With the pace at which savings and loans have converted to stock institutions, one might think that mutuality is a disease.
But based on the performance of mutual thrifts in the first half of last year, it's a disease that more stock institutions might want to catch.
The reason: For the first time in at least three years, the nation's mutual thrifts outperformed stock institutions in almost every major category - from return on equity to asset quality.
Behind the relative-performance surge, according to an analysis of data from Sheshunoff Information Services:
*Lower noninterest expenses - The cost structures of stock savings institutions have been stubbornly higher than mutuals', and the disparity became more pronounced in the first half of 1995.
*The yield spread enjoyed by mutuals - As more mutuals convert to stock form, the 800 or so remaining mutuals have the most loyal core deposit bases - as a result, they can pay much lower deposit rates.
In the second quarter, the 832 community mutuals had a yield/cost spread of 3.05%, compared with 2.73% for stock institutions of the same size - $3 billion or less of assets. The gigantic California thrifts were excluded from the analysis.
"Why are mutuals doing better than stocks?" asked Mark Versella, chief financial officer of mutual Cross County Federal Savings Bank in Middle Village, N.Y. "I haven't the faintest idea. All I can say is that in our case, it's just our style of banking."
Aided by a one-time tax benefit, Cross County was the highest-earning mutual thrift in the country in the first half of 1995 and the 18th-most- profitable thrift overall, based on return on capital. It had a 1.73% return on average assets during that period.
"It's a surprise to me," said John Snow, a research analyst whose firm, Rodman & Renshaw Inc., has made good sport of tracking the stockholder benefits of mutual conversions. "When mutuals convert, they become way overcapitalized, so their return on equity is hurt. But they usually have a boost in their ROA."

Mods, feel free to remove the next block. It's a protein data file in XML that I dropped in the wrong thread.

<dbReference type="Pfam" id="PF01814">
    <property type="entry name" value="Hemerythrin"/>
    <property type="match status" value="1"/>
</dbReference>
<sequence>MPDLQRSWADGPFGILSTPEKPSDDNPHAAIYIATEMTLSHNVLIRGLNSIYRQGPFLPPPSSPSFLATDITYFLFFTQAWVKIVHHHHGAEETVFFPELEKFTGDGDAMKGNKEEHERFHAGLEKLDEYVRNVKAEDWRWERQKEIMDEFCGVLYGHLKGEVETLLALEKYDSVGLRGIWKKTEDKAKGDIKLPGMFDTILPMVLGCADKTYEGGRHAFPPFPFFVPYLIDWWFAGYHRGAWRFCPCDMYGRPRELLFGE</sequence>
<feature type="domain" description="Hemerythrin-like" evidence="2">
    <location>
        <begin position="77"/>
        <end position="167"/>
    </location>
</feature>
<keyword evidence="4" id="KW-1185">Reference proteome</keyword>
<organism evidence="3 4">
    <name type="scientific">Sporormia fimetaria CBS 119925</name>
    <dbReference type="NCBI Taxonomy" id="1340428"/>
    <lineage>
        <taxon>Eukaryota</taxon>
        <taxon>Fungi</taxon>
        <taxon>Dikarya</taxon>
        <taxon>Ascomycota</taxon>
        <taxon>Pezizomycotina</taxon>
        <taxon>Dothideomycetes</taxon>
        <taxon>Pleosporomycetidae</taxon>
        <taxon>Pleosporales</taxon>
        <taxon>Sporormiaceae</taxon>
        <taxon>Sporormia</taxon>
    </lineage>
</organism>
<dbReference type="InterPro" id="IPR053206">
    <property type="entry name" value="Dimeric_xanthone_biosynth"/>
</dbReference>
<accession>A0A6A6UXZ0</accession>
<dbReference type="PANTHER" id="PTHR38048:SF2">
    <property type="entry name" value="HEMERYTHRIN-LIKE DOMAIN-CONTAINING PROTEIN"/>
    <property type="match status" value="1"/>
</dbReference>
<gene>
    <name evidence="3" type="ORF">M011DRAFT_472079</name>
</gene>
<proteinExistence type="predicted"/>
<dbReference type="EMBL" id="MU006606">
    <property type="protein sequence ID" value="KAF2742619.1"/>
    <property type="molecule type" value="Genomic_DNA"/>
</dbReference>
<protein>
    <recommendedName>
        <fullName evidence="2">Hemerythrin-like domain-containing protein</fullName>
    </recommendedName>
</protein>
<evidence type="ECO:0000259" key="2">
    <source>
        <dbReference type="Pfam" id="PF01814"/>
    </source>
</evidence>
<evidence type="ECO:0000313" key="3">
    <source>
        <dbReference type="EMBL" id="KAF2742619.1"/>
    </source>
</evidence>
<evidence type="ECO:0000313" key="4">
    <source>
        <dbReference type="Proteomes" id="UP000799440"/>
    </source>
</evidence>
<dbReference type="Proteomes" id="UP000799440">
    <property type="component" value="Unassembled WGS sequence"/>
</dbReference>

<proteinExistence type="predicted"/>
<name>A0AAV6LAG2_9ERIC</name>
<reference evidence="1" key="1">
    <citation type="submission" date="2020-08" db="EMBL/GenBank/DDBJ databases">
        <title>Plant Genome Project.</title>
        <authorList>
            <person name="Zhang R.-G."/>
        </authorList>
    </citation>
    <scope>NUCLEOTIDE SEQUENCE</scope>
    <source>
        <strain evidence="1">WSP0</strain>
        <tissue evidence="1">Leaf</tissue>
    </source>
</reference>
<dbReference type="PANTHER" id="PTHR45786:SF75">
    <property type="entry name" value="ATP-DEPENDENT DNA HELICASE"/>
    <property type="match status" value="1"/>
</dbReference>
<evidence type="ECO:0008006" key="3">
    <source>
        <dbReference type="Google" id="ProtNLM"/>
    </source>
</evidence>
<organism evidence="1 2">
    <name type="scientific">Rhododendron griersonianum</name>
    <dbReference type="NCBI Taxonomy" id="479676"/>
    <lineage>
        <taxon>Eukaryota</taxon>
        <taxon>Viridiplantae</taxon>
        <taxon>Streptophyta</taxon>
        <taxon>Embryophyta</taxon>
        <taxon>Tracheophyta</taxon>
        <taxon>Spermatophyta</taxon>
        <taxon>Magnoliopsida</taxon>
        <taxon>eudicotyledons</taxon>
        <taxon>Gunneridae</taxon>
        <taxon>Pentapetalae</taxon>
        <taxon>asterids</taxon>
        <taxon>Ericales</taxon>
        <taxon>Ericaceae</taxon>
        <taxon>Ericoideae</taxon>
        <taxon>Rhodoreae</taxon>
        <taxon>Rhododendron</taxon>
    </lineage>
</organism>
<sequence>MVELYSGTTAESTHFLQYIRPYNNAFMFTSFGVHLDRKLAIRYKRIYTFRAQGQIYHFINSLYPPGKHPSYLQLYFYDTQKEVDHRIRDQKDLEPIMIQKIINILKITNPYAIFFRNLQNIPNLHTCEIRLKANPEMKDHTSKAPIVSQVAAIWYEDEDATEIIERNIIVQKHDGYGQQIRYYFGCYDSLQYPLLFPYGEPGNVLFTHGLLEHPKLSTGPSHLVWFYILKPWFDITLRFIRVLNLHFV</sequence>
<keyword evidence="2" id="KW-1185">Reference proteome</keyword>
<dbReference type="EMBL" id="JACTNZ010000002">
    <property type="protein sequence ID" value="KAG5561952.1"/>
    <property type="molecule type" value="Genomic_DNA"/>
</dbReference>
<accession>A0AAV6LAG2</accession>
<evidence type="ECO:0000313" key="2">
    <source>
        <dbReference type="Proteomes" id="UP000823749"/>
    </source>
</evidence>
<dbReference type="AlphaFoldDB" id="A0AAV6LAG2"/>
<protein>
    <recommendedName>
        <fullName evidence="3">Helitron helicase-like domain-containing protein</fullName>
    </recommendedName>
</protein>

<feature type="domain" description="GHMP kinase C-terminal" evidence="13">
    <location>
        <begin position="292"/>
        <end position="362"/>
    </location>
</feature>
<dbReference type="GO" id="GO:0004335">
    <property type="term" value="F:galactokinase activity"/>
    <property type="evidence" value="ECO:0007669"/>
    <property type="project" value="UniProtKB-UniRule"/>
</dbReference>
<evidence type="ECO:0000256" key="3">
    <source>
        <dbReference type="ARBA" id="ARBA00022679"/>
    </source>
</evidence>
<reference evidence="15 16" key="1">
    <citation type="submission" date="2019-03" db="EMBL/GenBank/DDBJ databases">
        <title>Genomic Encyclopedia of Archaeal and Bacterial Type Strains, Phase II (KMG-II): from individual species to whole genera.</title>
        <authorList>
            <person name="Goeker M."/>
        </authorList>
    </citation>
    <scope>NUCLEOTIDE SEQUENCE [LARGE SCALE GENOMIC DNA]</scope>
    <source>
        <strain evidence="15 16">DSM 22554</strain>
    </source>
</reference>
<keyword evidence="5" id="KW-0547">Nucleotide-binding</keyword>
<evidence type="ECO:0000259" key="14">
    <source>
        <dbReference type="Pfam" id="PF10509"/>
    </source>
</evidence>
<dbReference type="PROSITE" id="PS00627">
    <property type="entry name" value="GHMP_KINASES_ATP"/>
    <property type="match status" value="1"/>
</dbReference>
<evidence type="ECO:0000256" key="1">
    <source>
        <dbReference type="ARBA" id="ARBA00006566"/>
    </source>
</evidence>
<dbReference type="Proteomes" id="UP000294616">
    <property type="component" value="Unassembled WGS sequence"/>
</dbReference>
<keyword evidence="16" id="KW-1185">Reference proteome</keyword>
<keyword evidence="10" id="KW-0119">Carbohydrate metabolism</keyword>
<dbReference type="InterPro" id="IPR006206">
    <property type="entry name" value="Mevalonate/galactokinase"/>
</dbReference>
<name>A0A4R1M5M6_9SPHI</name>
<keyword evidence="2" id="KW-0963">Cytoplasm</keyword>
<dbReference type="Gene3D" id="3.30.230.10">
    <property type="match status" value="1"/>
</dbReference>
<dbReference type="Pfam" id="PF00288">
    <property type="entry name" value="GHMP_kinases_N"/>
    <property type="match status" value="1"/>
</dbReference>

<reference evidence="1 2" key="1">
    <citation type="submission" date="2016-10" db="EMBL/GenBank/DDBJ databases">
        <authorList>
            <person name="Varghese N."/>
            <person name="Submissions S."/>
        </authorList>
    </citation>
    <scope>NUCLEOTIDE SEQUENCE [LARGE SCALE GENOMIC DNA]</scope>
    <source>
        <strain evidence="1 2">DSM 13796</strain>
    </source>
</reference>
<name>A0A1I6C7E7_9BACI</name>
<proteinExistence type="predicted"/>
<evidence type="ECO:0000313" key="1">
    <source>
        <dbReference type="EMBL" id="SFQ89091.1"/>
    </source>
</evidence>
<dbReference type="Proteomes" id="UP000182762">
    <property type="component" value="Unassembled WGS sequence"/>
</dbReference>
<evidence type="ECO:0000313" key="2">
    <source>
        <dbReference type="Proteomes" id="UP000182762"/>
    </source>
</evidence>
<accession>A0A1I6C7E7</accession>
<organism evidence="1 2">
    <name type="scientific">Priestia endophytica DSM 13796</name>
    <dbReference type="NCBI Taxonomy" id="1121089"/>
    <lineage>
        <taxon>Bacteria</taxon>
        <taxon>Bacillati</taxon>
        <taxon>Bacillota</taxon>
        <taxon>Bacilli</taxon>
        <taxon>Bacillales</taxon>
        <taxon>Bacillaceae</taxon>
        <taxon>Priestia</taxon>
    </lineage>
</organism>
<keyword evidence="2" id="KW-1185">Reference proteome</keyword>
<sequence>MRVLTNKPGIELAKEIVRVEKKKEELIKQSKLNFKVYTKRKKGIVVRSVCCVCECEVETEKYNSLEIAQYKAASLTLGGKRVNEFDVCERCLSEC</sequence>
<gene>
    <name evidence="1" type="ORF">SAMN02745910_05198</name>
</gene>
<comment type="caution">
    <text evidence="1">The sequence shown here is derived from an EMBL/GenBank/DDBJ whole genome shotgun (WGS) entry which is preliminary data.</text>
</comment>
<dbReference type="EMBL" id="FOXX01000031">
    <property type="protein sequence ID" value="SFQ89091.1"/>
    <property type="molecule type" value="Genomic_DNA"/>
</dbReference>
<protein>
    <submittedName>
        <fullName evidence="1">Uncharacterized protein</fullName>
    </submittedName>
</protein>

Mutuals returned 0.81% on their assets in the first half of last year, outpacing the 0.55% for 1,091 like-sized stock thrifts. For the prior three years, stock institutions' ROA had exceeded that for mutuals.
Mr. Snow said there are several explanations that could account for the rising fortunes of mutuals. Becoming a stock institution entails costs - bureaucratic, managerial, legal, and other - that mutuals are not accustomed to. There were 97 mutual-to-stock conversions in 1995, a record. Most of them were small thrifts, for which those costs can be overwhelming.
"Sure, there are costs to being a public company," he said. "But there's also a new emphasis on shareholder return, and that should translate into an increased emphasis on the bottom line.'
Only it hasn't. At least not yet.
"You're probably seeing a higher percentage of compensation to total expense in stock companies," he added. "I mean, one of the chief benefits of converting for a stock manager is, in essence, the opportunity to fill his own pocket."
The ratio of mutuals' compensation to total assets was 1.12%. For stock thrifts it was 1.16%.
Total noninterest expenses as a percentage of total assets was 2.17% for mutuals, down from 2.30% in 1994. For stock thrifts, noninterest expenses equaled 2.49% for the first half of 1995, down a meager 2 basis points from 1994.
Finally, mutuals that haven't jumped on the conversion bandwagon are likely the most conservative, profitable, and least cost-embedded institutions around, Mr. Snow said, and thus are the least inclined to feel the need for capital.
"Those mutuals left are probably pretty well satisfied with the status quo," he said.